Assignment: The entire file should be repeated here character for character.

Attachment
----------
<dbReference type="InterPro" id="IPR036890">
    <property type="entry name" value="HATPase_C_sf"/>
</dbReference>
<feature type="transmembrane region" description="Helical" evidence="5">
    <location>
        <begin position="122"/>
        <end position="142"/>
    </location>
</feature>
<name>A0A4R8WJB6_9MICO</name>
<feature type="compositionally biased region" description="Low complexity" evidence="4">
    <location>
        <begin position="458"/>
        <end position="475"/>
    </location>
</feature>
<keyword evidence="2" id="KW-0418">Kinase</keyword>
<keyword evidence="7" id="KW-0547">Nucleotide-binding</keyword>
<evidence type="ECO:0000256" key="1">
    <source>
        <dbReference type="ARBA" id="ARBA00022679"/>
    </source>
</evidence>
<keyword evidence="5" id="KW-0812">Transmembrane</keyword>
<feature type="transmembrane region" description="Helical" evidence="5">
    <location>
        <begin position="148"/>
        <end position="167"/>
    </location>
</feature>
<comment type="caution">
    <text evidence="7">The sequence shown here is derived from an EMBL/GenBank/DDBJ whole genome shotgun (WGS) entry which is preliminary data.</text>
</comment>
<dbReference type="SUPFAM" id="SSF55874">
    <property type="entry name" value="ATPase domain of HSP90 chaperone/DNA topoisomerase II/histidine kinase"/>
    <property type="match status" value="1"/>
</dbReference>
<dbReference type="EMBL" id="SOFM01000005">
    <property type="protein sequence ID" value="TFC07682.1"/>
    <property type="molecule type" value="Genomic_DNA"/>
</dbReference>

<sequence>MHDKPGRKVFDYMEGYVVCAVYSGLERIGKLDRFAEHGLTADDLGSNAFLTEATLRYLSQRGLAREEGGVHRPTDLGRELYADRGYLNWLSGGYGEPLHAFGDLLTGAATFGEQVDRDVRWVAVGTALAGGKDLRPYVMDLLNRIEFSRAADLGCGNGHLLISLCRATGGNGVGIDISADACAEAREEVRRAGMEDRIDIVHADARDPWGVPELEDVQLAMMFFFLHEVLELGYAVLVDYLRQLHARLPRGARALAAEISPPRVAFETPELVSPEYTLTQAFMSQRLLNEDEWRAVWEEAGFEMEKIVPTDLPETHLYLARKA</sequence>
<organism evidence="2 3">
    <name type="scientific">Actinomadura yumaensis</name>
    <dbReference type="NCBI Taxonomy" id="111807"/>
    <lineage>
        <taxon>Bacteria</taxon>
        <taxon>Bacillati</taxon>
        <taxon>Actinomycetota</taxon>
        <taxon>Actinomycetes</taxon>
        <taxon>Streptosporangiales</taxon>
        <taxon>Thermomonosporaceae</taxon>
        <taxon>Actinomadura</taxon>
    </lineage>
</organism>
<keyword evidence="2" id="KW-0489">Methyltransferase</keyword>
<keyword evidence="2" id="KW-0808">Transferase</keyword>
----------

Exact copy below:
<dbReference type="InterPro" id="IPR036890">
    <property type="entry name" value="HATPase_C_sf"/>
</dbReference>
<feature type="transmembrane region" description="Helical" evidence="5">
    <location>
        <begin position="122"/>
        <end position="142"/>
    </location>
</feature>
<name>A0A4R8WJB6_9MICO</name>
<feature type="compositionally biased region" description="Low complexity" evidence="4">
    <location>
        <begin position="458"/>
        <end position="475"/>
    </location>
</feature>
<keyword evidence="2" id="KW-0418">Kinase</keyword>
<keyword evidence="7" id="KW-0547">Nucleotide-binding</keyword>
<evidence type="ECO:0000256" key="1">
    <source>
        <dbReference type="ARBA" id="ARBA00022679"/>
    </source>
</evidence>
<keyword evidence="5" id="KW-0812">Transmembrane</keyword>
<feature type="transmembrane region" description="Helical" evidence="5">
    <location>
        <begin position="148"/>
        <end position="167"/>
    </location>
</feature>
<comment type="caution">
    <text evidence="7">The sequence shown here is derived from an EMBL/GenBank/DDBJ whole genome shotgun (WGS) entry which is preliminary data.</text>
</comment>
<dbReference type="SUPFAM" id="SSF55874">
    <property type="entry name" value="ATPase domain of HSP90 chaperone/DNA topoisomerase II/histidine kinase"/>
    <property type="match status" value="1"/>
</dbReference>
<dbReference type="EMBL" id="SOFM01000005">
    <property type="protein sequence ID" value="TFC07682.1"/>
    <property type="molecule type" value="Genomic_DNA"/>
</dbReference>

<sequence>MHDKPGRKVFDYMEGYVVCAVYSGLERIGKLDRFAEHGLTADDLGSNAFLTEATLRYLSQRGLAREEGGVHRPTDLGRELYADRGYLNWLSGGYGEPLHAFGDLLTGAATFGEQVDRDVRWVAVGTALAGGKDLRPYVMDLLNRIEFSRAADLGCGNGHLLISLCRATGGNGVGIDISADACAEAREEVRRAGMEDRIDIVHADARDPWGVPELEDVQLAMMFFFLHEVLELGYAVLVDYLRQLHARLPRGARALAAEISPPRVAFETPELVSPEYTLTQAFMSQRLLNEDEWRAVWEEAGFEMEKIVPTDLPETHLYLARKA</sequence>
<organism evidence="2 3">
    <name type="scientific">Actinomadura yumaensis</name>
    <dbReference type="NCBI Taxonomy" id="111807"/>
    <lineage>
        <taxon>Bacteria</taxon>
        <taxon>Bacillati</taxon>
        <taxon>Actinomycetota</taxon>
        <taxon>Actinomycetes</taxon>
        <taxon>Streptosporangiales</taxon>
        <taxon>Thermomonosporaceae</taxon>
        <taxon>Actinomadura</taxon>
    </lineage>
</organism>
<keyword evidence="2" id="KW-0489">Methyltransferase</keyword>
<keyword evidence="2" id="KW-0808">Transferase</keyword>